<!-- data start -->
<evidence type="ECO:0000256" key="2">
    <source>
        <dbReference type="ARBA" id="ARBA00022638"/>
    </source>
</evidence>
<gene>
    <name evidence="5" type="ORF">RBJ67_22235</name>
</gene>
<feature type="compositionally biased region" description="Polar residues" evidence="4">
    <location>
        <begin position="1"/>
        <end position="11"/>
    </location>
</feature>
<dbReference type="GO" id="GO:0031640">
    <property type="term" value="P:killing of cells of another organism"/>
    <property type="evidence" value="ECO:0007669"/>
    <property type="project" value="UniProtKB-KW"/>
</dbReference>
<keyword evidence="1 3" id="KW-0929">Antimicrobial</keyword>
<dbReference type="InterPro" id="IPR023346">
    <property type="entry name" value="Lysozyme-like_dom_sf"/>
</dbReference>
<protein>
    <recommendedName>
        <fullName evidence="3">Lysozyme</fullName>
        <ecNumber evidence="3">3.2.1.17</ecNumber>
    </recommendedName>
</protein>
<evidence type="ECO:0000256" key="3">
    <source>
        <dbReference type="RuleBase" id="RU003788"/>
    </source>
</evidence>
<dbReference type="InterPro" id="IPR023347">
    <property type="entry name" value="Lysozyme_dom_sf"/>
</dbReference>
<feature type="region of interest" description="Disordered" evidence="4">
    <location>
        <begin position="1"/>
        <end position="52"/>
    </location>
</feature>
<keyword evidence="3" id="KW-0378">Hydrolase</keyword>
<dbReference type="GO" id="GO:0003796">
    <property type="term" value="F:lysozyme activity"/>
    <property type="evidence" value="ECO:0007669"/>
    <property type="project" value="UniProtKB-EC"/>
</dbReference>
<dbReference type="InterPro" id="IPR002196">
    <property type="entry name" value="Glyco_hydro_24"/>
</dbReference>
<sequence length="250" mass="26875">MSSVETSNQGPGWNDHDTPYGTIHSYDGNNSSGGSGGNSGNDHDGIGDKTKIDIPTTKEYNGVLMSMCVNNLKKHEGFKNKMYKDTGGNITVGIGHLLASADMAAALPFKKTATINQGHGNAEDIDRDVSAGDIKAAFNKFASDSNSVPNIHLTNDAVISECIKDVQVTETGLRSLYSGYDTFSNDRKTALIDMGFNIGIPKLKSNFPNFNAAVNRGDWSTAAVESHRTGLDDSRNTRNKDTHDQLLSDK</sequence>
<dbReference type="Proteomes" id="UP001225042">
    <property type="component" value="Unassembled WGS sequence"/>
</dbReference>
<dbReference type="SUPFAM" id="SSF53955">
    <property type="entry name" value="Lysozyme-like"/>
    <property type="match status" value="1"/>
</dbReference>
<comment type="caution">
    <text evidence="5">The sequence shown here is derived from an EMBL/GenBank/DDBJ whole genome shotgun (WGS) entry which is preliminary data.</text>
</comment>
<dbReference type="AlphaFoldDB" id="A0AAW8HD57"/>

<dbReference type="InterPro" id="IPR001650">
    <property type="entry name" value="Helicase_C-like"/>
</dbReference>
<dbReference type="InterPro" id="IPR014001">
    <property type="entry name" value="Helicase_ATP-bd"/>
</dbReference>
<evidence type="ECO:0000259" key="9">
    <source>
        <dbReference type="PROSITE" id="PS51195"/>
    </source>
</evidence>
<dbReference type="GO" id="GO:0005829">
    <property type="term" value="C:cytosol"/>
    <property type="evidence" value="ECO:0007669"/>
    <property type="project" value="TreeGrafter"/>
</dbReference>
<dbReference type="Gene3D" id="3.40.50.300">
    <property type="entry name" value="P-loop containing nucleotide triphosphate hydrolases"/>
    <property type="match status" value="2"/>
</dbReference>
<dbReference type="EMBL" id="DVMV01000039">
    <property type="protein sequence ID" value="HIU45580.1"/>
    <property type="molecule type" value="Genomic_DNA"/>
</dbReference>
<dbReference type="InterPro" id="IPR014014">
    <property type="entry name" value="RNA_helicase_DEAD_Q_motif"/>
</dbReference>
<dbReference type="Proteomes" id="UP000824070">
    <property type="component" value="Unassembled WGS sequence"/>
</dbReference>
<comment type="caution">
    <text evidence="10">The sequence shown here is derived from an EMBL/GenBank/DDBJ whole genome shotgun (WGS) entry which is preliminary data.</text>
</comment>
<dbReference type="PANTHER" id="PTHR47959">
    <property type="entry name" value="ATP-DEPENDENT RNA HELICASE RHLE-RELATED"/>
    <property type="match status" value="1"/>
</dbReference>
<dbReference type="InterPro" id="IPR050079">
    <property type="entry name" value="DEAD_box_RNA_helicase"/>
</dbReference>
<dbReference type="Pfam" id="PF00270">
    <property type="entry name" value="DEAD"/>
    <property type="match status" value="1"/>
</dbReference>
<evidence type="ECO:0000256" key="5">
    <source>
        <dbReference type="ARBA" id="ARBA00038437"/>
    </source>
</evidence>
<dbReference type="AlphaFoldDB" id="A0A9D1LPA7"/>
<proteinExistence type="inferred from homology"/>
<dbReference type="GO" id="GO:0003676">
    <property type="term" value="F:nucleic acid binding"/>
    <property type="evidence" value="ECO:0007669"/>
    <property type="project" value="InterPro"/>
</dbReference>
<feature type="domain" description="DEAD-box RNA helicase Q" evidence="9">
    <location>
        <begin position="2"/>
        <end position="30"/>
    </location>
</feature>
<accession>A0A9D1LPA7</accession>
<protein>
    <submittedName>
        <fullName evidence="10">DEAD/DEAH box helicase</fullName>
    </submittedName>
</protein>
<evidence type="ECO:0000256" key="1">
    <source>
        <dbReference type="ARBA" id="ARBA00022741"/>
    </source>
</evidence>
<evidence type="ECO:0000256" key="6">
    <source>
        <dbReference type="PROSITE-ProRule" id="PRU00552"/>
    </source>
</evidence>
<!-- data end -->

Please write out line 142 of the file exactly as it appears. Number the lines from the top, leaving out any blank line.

</evidence>